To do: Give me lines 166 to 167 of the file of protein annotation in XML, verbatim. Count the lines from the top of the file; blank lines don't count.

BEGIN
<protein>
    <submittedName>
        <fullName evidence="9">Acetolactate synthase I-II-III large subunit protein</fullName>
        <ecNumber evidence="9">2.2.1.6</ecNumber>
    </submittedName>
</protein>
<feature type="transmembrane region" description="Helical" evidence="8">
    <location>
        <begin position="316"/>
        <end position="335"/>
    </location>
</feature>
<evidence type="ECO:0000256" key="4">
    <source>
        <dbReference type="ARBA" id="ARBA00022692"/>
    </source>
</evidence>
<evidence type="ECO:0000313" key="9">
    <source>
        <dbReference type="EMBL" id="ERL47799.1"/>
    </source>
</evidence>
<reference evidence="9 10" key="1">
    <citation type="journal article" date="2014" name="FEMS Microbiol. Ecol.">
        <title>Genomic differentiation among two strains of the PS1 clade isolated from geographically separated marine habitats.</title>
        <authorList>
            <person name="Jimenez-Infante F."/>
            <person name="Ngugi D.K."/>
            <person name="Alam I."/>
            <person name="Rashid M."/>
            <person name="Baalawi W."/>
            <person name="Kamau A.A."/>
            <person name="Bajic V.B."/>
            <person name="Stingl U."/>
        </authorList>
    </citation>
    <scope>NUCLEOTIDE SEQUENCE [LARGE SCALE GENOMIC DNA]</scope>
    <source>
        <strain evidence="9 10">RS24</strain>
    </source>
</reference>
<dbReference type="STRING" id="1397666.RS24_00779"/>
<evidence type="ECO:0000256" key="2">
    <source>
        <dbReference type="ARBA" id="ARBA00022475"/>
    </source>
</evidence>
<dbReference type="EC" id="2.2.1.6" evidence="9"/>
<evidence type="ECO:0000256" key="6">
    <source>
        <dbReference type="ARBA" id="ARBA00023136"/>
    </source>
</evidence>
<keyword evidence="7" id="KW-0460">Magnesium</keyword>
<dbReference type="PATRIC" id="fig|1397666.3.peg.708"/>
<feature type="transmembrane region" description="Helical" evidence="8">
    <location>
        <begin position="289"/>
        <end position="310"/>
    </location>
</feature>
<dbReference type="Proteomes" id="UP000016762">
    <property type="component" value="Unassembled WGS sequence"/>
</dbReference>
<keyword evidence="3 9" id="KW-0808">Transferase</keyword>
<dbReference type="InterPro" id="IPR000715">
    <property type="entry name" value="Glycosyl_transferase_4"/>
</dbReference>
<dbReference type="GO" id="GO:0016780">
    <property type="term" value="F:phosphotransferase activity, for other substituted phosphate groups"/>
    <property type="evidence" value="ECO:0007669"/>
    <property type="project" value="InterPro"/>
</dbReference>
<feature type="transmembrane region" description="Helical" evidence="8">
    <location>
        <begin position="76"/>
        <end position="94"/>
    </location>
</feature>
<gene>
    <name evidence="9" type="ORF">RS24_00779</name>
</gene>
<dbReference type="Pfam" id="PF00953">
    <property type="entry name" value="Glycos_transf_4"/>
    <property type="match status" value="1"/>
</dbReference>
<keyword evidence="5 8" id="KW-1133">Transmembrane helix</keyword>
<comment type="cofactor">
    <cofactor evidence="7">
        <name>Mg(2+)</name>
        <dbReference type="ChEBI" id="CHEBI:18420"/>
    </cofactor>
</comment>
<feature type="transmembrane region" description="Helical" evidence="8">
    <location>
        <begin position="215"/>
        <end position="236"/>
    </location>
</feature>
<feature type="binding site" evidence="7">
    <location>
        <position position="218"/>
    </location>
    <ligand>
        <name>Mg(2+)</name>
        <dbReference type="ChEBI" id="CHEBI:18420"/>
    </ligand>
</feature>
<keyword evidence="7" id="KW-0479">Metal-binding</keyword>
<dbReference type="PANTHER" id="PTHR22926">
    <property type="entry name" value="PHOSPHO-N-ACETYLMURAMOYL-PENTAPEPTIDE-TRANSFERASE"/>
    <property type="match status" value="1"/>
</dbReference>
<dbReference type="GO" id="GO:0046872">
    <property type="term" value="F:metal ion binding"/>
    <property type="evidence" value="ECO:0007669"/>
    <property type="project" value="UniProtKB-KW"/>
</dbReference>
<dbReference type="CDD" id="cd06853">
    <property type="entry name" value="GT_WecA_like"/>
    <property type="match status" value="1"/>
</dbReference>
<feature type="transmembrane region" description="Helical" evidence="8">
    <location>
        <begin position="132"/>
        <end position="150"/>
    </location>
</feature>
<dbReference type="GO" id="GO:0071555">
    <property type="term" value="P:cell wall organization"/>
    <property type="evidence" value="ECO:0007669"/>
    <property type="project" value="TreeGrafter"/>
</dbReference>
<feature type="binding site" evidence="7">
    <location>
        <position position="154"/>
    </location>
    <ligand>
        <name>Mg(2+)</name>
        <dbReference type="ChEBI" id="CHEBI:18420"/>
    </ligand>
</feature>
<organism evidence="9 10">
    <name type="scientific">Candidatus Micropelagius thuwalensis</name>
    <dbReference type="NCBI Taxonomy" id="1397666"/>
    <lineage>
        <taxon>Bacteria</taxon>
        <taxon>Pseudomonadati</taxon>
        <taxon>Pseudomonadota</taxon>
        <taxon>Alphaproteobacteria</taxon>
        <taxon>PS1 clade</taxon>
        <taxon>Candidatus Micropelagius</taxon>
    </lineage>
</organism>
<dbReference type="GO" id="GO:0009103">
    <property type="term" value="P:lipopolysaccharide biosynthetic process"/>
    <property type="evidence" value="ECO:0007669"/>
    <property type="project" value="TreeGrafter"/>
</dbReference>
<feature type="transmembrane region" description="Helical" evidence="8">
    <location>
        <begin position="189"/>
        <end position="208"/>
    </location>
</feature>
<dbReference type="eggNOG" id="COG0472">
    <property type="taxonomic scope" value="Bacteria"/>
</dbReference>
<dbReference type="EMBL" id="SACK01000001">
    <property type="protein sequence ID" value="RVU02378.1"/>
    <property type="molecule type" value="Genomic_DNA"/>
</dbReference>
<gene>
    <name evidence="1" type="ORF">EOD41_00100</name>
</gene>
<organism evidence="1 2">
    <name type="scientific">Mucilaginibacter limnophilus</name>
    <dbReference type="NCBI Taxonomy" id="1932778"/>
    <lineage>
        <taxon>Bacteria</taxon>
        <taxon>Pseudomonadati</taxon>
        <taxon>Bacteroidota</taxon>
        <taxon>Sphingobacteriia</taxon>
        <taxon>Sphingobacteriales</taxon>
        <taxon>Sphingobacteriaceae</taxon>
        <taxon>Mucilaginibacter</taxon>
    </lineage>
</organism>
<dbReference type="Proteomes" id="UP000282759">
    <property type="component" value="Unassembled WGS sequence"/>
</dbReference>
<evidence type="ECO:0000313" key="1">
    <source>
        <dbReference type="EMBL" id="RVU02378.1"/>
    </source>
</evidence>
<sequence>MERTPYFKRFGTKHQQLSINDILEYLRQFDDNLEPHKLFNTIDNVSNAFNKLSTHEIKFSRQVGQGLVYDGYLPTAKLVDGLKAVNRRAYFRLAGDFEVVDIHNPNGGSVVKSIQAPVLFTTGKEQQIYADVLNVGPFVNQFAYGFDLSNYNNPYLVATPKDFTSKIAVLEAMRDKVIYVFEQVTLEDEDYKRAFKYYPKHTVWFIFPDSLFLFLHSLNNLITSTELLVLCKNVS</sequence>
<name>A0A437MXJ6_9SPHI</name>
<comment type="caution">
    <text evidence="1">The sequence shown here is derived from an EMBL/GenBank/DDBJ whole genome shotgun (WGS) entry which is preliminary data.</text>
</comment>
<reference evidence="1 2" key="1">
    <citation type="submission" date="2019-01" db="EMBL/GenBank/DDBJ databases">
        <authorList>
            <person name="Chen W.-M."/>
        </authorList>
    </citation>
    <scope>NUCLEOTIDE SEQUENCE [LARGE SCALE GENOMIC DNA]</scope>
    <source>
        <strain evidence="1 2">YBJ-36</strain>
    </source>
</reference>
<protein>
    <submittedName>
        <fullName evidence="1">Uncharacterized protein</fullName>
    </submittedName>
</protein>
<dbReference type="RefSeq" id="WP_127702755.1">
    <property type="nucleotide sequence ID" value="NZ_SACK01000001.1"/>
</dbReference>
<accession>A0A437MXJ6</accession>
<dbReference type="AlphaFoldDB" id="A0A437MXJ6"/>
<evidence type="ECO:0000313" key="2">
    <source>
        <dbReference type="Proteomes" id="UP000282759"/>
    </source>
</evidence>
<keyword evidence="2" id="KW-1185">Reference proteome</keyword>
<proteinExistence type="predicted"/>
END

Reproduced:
<dbReference type="eggNOG" id="COG0472">
    <property type="taxonomic scope" value="Bacteria"/>